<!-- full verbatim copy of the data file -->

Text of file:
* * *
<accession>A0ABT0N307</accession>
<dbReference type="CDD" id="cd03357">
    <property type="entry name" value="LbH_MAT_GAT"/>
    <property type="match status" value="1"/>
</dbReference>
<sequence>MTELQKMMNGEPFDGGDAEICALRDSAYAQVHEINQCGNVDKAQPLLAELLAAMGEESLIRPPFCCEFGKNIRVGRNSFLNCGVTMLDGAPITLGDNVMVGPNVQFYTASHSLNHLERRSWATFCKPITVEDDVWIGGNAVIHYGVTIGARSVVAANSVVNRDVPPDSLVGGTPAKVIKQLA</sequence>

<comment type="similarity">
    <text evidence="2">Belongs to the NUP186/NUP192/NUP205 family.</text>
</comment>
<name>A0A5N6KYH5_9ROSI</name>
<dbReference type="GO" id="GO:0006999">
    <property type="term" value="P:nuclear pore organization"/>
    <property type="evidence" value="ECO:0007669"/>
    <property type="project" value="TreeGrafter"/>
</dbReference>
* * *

<accession>A0ABT0N307</accession>
<dbReference type="CDD" id="cd03357">
    <property type="entry name" value="LbH_MAT_GAT"/>
    <property type="match status" value="1"/>
</dbReference>
<sequence>MTELQKMMNGEPFDGGDAEICALRDSAYAQVHEINQCGNVDKAQPLLAELLAAMGEESLIRPPFCCEFGKNIRVGRNSFLNCGVTMLDGAPITLGDNVMVGPNVQFYTASHSLNHLERRSWATFCKPITVEDDVWIGGNAVIHYGVTIGARSVVAANSVVNRDVPPDSLVGGTPAKVIKQLA</sequence>

<comment type="similarity">
    <text evidence="2">Belongs to the NUP186/NUP192/NUP205 family.</text>
</comment>
<name>A0A5N6KYH5_9ROSI</name>
<dbReference type="GO" id="GO:0006999">
    <property type="term" value="P:nuclear pore organization"/>
    <property type="evidence" value="ECO:0007669"/>
    <property type="project" value="TreeGrafter"/>
</dbReference>